From discourse to activism: Trajectories of Percy Bysshe Shelley's nonviolence philosophy in literatures of resistance
My dissertation traces the emergence of a new discourse on nonviolence conflict reconciliation during the age of the English Romantic poets. Specifically, this project examines Percy Bysshe Shelley's prose works such as An Address to the Irish People, Proposals for an Association of Philanthropists , and the Notes to Queen Mab. Within these texts Shelley articulates both the philosophy and methodology of nonviolent conflict reconciliation. His theory significantly impacted the formation of the philosophies and the campaigns of the later nonviolence author/activists Henry David Thoreau, Mohandas Gandhi, Dr. Martin Luther King, Jr. and Mairead Maguire. Rather than viewing their momentous campaigns as separate, disconnected events, my goal is to establish nonviolence as a discourse that begins with Shelley's Irish writings. Shelley's recommendations for nonviolent resistance are expressed in Thoreau's work as “civil disobedience,” in Gandhi's writings as “satyagraha,” and in the contemporary works of King and Maguire as “nonviolence reconciliation.” In the writings of these activists there is a commonality of language that can be traced back to Shelley. This nonviolence discourse is reflective of and advocates selfless, compassionate love in the same degree for the enemy as for the friend. Strategies of exclusively nonviolent protest and action are utilized to accomplish the goal. The campaigns of these practitioners remain wholly consistent with Shelley's recommendations. Two case studies are presented within this dissertation as examples of contemporary nonviolence campaigns that incorporate Shelley's philosophy and methodology. These are the King Center project in South Africa in 1994 and the ongoing nonviolence projects in Colombia, South America under the leadership of civil rights veteran Dr. Bernard LaFayette, Jr. These movements are representative of the dissemination and institutionalization of nonviolence around the world as articulated in the body of discourse began by Percy Shelley in the nineteenth century.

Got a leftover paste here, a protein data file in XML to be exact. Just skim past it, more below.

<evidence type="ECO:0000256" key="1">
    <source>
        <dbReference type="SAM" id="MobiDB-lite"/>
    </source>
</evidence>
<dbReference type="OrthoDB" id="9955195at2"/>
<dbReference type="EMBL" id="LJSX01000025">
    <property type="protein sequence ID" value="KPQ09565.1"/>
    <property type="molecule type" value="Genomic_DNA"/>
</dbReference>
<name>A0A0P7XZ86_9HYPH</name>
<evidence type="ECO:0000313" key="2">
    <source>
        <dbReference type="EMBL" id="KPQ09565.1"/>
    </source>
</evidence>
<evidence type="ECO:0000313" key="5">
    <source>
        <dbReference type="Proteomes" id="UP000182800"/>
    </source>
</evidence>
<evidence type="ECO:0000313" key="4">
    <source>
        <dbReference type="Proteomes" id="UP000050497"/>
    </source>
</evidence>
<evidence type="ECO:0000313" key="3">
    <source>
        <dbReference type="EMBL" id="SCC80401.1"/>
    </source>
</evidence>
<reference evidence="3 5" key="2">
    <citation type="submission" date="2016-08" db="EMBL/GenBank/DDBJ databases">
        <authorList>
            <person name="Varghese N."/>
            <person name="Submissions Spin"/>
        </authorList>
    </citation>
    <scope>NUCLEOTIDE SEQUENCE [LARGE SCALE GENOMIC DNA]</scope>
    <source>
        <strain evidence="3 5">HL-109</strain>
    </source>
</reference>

British and Irish literature
Susan Joan Peterson,
"From discourse to activism: Trajectories of Percy Bysshe Shelley's nonviolence philosophy in literatures of resistance"
Dissertations and Master's Theses (Campus Access).